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Has Hamas lost its Mind? - ASHARQ AL-AWSAT English Archive
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Somebody asked me, “Isn’t it odd that the [Muslim] Brotherhood-affiliated Hamas movement is threatening Saudi Arabia, not to mention what it is doing in Egypt? Has Hamas lost its mind?”

I answered that Hamas has not lost its mind at all; all that is happening is that people are seeing the movement’s true face, the danger that it poses in dividing the Arab ranks, its tampering with the Palestinian cause, and the suffering it is causing to the people of Gaza in particular.

Dr. Atef Adwan, a member of the Palestinian Legislative Council and a Hamas law-maker, denied verbally attacking Saudi Arabia. This was more of a legal rather than categorical denial.

At one stage, Adwan accused certain parties of distorting his comments in order to destroy Hamas’s relationship with Saudi Arabia similar to Mahdi Akef, the Supreme Guide of the Egyptian Muslim Brotherhood, who once said, “to hell with Egypt.”

Hamas is making the same mistakes as the Muslim Brotherhood. We have become accustomed to it refuting comments that it made based on the pretext that these statements are “taken out of context.” A game is being played here. We have also become accustomed to the chaos of Hamas statements and leaks from numerous spokespersons and their agents in the Arab media.

The truth is that one man’s attack on Saudi Arabia is not important; rather, the importance lies in the fact that Hamas carried Adwan’s comments on its own website. How could Hamas’s own website distort the words of one its affiliates? Even the Islamic Jihad website carried Adwan’s comments attacking Saudi Arabia.

What most observers do not notice is that when Hamas, and its head organization, the Muslim Brotherhood, attack Riyadh they usually avoid doing so on issues of public policy. The two groups avoid doing this because from time to time, they benefit from the sincere Saudi Arabian positions on essential Arab and Islamic issues.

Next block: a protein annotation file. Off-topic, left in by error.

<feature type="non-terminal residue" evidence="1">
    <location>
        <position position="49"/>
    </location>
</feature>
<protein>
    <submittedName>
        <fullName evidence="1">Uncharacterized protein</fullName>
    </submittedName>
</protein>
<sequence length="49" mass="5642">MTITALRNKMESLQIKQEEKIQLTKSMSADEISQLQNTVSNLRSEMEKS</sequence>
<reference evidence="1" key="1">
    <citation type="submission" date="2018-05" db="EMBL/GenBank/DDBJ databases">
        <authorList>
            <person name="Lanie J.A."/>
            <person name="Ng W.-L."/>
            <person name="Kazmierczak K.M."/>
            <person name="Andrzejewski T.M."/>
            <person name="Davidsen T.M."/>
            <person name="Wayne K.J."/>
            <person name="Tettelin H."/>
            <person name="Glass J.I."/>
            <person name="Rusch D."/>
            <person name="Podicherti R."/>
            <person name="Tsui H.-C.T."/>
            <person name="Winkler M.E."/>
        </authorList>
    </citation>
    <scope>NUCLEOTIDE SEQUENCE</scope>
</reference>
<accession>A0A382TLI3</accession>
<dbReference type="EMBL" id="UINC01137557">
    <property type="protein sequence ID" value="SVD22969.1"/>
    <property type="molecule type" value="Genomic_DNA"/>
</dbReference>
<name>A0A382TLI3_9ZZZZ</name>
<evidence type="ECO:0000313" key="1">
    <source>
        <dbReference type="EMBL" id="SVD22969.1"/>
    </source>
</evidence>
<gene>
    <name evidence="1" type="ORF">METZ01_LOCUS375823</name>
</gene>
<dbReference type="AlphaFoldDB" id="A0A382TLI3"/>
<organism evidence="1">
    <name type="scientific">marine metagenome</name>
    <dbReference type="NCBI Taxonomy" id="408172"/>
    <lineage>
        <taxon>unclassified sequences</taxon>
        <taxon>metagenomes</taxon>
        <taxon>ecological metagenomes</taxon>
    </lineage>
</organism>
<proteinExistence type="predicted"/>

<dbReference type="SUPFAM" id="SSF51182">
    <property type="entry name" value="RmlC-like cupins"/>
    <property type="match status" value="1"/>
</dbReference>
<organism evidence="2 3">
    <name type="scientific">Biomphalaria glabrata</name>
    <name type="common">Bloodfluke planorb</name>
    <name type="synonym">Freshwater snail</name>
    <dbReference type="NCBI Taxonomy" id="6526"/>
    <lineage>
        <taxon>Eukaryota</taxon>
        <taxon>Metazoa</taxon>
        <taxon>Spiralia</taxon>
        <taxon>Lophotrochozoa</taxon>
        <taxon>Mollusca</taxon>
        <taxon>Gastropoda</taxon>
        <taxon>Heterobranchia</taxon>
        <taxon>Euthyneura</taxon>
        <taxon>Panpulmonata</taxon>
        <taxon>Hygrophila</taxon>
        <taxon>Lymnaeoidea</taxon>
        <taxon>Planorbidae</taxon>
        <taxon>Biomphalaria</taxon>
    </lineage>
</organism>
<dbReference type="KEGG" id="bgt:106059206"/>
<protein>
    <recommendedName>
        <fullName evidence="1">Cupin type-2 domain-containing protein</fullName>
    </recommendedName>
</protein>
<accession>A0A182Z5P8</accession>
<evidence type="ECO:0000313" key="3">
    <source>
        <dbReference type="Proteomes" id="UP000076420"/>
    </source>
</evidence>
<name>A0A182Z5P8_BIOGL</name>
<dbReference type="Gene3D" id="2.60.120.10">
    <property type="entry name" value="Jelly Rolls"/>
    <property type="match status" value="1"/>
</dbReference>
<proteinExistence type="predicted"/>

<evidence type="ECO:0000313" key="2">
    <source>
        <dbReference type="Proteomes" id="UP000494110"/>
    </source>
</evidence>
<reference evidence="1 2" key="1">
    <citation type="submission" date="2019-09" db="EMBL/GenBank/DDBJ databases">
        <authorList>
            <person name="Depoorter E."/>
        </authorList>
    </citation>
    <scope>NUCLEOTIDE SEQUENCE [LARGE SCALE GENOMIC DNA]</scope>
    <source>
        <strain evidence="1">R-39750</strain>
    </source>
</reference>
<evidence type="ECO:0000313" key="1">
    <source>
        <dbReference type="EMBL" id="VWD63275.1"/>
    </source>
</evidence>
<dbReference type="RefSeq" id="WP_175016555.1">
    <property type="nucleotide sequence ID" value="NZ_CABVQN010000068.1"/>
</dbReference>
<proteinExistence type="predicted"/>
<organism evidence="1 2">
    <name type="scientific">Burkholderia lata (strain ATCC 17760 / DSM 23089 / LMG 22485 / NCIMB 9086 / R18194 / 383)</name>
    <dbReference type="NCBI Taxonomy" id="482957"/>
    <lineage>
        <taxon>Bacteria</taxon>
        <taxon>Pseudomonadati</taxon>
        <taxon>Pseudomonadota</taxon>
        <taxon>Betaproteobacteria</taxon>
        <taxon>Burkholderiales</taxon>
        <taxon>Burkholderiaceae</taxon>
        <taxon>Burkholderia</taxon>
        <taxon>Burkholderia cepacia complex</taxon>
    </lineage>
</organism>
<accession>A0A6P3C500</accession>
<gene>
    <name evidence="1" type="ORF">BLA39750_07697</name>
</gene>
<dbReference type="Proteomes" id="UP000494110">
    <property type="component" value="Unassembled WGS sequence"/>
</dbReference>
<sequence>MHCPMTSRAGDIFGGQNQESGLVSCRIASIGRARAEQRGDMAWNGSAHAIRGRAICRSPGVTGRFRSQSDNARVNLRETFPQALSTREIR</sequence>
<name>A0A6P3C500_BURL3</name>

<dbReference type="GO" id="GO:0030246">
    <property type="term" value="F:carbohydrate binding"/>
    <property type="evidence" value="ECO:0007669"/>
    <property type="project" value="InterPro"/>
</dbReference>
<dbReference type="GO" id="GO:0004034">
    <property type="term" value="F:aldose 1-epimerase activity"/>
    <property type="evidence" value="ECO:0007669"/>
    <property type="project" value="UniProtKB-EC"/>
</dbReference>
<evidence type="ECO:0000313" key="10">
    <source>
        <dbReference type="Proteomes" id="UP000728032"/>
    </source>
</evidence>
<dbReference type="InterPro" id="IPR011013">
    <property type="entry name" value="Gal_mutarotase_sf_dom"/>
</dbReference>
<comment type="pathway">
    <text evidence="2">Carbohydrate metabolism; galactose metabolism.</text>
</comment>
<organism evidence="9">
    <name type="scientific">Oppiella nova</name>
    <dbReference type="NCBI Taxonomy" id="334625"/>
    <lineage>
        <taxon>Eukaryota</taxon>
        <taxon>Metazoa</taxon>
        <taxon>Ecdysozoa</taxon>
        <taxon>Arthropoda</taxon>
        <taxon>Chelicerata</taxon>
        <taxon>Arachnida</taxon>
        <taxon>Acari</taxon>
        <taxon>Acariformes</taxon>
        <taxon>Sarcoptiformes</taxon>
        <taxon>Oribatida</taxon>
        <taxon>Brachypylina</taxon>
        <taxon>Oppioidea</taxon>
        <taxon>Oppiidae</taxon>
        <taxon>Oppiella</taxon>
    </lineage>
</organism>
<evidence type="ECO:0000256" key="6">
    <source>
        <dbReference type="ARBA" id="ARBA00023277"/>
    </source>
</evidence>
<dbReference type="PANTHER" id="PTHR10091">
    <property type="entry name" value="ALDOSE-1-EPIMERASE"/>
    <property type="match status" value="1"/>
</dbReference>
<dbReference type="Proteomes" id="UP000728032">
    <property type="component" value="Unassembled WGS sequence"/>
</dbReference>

Rather, they always launch their attacks via affiliates using what they call “Saudi Arabian Wahhabism” or “Bedouin jurisprudence.” These groups believe that they are the true representatives of Islam, and proof of this can be seen in the number of verbal attacks on Saudi Arabia after it called for interfaith dialogue. These groups are sick of calls for interfaith dialogue, yet at the same time, they demand dialogue that serves the Waliyat al Faqih in Tehran. And why not especially after they turned against Sheikh Qaradawi because he criticized Tehran, which also agrees on attacking Riyadh according to the “Saudi Wahhabi” strategy?

These are the facts that are overlooked by many observers who are deceived by Hamas’s slogans, not because of the credibility of the movement, or its interest in the Palestinian cause, but because these observers seek justice for the Palestinian cause, which is embedded in the Arab conscience.

There are numerous examples of Hamas mistreating Palestinians and exploiting religion all for the sake of protecting the movement and its figures. This has intensified since Khaled Meshal took over the Hamas leadership, which, today, is preventing Gazan pilgrims from performing the Hajj pilgrimage.

Last Monday, the Hamas leadership attacked worshippers for politicizing the mosques even though most of Ismail Haniyeh’s speeches are delivered in mosques! Moreover, in the past, Hamas disputed the starting date of the fasting month of Ramadan so as to contradict the government of Mahmoud Abbas.

The series of errors committed by Hamas against the Palestinian people is endless. Therefore, the movement’s comments and crude language used to attack Saudi Arabia is not an indication that Hamas has lost its mind; rather, it is an indication that some people are finally waking up to see the true face of this movement.

Tariq Alhomayed

Tariq Alhomayed

Tariq Alhomayed is the former editor-in-chief of Asharq Al-Awsat. Mr. Alhomyed has been a guest analyst and commentator on numerous news and current affair programs, and during his distinguished career has held numerous positions at Asharq Al-Awsat, amongst other newspapers. Notably, he was the first journalist to interview Osama Bin Ladin's mother. Mr. Alhomayed holds a bachelor's degree in media studies from King Abdul Aziz University in Jeddah. He is based in London.

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